Thursday: Post-predictive verification exploration; writing and figures

On Post-predictive Verification

Considering the kind of post-predictive verification I was discussing with Dan on Tuesday.  Let’s start with the simple birth-death branching process.  Starting from the master equation, the linearity gives us an accurate model as a Gaussian process where the systematic van Kampen expansion gives us the Fokker Planck equation whose solution is completely specified by its first two moments:

[latex] = (- ) N \

= (- ) ^2 ++

Excellent.  So the probability of N species after time t is given by a Gaussian with mean $ N_0 e^{(-)t} $ and variance

\[ \frac{\lambda+\mu}{\lambda-\mu} \left(e^{\alpha t} - 1\right) + N_0 e^{\alpha t}/\alpha - \gamma \]

So we’re interested in the likelihood, i.e. the probability of $ P(| N) $, for simplicity let $ = 0$ for the moment.  The expected value is just $ N = N_0 e^{t} $ so that $ = (N/N_0)/t $.  Meanwhile, the maximum likelihood estimator for $$ is the maximum of the above expression.  We can calculate this analytically in closed form,(help from wxmaxima).

\[ \hat \lambda = \log\left( \frac{\sqrt{4 N_o^4-8 N_0^3N+ 4N_0^2N^2+1}}{2N_0^2}-\frac{1}{2N_0^2} +1\right)/t \]

Which can be rewritten in terms of $ N/N_0$.

Observe that this maximum likelihood value is strictly less than the expected value, i.e. solving in case $ N_0 = 1$  (need to clean chalkboard!)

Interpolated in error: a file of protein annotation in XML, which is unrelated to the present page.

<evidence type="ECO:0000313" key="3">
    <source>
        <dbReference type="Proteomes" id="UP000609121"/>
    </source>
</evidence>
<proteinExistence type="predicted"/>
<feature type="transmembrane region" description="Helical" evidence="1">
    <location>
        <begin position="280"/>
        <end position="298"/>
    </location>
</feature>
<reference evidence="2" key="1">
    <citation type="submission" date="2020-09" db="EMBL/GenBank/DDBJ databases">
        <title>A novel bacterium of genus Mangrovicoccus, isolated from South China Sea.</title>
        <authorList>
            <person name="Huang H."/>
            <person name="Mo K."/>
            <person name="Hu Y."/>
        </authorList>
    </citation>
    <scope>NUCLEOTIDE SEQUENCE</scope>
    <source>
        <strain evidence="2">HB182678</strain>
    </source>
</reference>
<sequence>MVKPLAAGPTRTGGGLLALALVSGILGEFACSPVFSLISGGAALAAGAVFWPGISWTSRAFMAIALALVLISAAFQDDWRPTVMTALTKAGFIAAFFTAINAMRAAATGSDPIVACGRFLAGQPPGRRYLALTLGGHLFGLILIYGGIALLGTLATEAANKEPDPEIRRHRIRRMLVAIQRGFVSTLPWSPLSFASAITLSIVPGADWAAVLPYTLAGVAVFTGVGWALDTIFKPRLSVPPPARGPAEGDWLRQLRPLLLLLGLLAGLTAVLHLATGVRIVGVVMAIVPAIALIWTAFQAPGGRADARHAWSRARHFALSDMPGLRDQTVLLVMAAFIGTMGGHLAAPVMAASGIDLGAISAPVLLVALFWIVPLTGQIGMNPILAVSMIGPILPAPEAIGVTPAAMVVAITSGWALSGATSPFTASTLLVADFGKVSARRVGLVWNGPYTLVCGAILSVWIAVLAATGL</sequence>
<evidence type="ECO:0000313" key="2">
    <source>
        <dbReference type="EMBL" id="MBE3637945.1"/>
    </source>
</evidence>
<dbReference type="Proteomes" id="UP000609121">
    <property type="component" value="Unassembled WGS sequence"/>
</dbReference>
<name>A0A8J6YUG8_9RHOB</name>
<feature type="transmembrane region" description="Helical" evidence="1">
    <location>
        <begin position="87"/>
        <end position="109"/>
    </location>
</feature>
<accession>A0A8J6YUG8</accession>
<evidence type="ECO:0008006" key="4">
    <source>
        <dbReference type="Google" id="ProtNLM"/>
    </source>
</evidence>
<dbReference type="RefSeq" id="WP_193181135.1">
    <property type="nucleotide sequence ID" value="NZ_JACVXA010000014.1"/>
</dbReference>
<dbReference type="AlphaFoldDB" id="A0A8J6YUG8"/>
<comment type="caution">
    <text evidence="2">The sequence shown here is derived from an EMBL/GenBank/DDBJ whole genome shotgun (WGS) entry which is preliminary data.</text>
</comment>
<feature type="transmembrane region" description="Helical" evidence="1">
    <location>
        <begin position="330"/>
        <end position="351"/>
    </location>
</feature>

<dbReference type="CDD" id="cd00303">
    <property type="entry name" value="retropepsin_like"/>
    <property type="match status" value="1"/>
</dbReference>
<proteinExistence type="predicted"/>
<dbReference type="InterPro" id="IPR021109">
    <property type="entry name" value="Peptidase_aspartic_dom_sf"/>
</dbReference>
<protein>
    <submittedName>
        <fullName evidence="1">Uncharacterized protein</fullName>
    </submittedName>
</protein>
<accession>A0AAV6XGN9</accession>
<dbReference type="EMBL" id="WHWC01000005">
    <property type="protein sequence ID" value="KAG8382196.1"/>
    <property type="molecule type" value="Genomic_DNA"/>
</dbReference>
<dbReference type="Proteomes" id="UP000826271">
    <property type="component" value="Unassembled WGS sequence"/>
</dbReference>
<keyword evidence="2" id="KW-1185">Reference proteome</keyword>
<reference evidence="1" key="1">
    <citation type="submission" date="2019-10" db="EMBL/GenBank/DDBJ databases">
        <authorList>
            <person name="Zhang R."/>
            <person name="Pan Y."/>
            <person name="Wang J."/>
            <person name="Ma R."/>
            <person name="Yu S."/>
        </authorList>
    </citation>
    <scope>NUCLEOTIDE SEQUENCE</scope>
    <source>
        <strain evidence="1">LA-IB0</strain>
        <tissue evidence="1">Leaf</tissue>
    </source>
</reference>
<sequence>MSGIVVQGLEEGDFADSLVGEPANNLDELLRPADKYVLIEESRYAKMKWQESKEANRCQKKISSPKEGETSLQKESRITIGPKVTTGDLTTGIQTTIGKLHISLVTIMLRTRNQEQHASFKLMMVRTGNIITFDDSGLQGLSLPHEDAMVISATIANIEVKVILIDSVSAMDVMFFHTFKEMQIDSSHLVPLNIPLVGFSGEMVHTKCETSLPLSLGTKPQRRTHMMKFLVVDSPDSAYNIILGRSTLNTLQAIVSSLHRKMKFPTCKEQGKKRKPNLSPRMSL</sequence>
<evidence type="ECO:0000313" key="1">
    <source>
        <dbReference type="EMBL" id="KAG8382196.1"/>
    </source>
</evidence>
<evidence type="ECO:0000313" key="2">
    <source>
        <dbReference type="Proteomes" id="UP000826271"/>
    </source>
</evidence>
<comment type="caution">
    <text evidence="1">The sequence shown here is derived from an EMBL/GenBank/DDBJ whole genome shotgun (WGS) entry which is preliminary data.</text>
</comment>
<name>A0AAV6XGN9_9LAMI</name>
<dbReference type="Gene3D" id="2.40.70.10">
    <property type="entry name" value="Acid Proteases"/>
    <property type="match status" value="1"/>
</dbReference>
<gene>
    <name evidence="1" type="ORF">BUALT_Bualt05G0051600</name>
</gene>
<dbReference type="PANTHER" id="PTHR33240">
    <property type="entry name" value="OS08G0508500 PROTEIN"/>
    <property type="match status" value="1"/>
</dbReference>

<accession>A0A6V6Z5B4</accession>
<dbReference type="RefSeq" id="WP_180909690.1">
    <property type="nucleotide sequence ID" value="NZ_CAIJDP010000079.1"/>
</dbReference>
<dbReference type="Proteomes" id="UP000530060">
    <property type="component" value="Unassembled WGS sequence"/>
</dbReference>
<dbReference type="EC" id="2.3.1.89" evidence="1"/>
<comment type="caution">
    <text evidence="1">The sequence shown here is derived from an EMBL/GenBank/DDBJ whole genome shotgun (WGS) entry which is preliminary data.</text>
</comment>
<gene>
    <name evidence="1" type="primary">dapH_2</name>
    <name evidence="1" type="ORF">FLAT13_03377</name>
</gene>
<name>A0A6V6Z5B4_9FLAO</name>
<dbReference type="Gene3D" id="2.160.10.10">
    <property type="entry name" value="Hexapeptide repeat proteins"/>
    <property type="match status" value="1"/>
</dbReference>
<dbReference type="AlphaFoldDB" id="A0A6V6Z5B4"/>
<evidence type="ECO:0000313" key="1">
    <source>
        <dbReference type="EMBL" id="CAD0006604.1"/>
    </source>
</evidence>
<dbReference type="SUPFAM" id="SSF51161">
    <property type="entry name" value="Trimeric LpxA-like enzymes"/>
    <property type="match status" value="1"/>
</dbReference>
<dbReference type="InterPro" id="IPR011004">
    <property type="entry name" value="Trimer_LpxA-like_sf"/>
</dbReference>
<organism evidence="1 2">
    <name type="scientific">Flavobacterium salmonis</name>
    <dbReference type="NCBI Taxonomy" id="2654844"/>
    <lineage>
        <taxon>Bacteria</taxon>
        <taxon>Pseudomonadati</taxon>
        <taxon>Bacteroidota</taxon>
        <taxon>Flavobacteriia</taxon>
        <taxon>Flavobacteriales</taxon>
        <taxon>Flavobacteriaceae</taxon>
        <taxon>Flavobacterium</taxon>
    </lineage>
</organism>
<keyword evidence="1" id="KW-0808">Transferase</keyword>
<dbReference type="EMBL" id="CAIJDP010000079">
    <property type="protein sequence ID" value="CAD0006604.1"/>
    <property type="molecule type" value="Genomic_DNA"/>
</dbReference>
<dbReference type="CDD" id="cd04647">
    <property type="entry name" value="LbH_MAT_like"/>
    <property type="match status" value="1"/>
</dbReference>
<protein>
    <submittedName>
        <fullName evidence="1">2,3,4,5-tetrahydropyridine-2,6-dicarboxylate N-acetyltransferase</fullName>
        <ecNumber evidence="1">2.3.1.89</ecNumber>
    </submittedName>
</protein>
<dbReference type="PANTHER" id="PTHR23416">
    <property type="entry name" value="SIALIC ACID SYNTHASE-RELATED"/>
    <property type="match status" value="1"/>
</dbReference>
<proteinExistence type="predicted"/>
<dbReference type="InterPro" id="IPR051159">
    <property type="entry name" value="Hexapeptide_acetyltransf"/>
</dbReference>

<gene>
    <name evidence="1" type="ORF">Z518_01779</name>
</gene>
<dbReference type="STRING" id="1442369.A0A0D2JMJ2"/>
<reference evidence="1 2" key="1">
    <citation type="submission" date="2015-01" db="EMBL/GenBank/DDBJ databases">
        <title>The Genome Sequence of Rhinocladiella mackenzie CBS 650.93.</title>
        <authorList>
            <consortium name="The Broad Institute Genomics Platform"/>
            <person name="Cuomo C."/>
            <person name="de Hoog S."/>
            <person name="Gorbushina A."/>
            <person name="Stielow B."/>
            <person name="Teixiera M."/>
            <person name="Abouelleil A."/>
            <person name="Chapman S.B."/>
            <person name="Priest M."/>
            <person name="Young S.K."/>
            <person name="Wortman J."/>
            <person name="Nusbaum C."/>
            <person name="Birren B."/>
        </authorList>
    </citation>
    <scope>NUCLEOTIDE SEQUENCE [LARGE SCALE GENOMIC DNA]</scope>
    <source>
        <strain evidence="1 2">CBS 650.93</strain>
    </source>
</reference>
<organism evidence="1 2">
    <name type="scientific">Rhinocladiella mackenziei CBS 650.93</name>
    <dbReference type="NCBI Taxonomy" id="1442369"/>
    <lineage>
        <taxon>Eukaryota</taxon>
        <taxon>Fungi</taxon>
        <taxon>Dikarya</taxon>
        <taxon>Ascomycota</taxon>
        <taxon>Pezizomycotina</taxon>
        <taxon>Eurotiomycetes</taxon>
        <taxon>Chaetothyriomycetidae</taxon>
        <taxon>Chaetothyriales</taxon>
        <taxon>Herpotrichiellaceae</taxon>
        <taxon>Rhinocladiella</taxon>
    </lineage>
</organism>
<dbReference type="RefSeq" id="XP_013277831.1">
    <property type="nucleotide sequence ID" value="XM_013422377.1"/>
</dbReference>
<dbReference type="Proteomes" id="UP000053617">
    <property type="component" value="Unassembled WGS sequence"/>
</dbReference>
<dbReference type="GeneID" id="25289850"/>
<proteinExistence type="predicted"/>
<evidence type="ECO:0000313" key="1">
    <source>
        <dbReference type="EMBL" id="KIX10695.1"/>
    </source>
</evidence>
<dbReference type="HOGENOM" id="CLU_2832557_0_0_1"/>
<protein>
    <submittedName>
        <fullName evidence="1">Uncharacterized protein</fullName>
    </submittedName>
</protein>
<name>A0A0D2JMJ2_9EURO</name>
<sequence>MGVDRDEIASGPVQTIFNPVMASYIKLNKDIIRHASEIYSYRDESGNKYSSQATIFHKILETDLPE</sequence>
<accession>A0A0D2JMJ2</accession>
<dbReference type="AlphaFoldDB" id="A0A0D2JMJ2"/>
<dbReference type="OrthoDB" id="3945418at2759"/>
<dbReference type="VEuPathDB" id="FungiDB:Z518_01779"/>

\[ \frac{\log\left( \frac{\sqrt{4\,{N}^{2}-8\,N+5}}{2}+\frac{1}{2}\right) }{t} \]

Also note though that the expected and maximum likelihood estimates agree in the reasonable limit $ N N_0$.  The analytics are presumably closed form but far less tractable with $ $ 0$. Will need to explore the extent of this possible disagreement further later…  Also have some exploratory code on this in rabosky_test.R in github.

Generalizing the Codebase

Currently have focused on models fitted through the OUCH software.  The format of the power_between_models function in powertest.R fails to generalize immediately only because ouch fits are proper fit objects that have methods like simulate and update already associated with them, and store their likelihood value in the S4 class format under object@loglik.  If the fits from geiger, etc, were modified to recognize the standard general methods, they’d work just as well in this routine.  Should certainly look into generalizing them, as it would be interesting to start applying the Monte Carlo approach to more methods.

Back to Likelihood paper…

Wondering if it is worth including the all-unique example.  Also should include BM vs OU.1 (has OUCH’s funny habit of the extra penalty on OU.1,  as it doesn’t estimate the root state), BM vs OU.3 (formerly OU.LP).  Adding to the manuscript simulation collection.

Quick look at AIC fraction of wrong answers in the simulations under each of the following model comparisons:

> png("bm_v_ou1.png")
> plot(bm_v_ou1, test_dist=F, shade_p=F, shade_power=F, show_aic=T, shade_aic=T, main="BM v OU.1")
[1] "AIC prefers null model"
[1] "p =  0.981 , power =  0.077"
> png("bm_v_ou3.png")
> plot(bm_v_ouLP, test_dist=F, shade_p=F, shade_power=F, show_aic=T, shade_aic=T, main="BM v OU.3")
[1] "AIC prefers test model"
[1] "p =  0.031 , power =  0.928"
> png("ou3_v_ou4.png")
> plot(ouLP_v_ouLP4, test_dist=F, shade_p=F, shade_power=F, show_aic=T, shade_aic=T, main="OU.3 v OU.4")
[1] "AIC prefers test model"
[1] "p =  0.257 , power =  0.427"

And a look at the power in each of these cases

The vastly over-parameterized all-diff model has convergence issues, not surprisingly…  Will probably focus on these three comparisons, moving into the power curve discussion.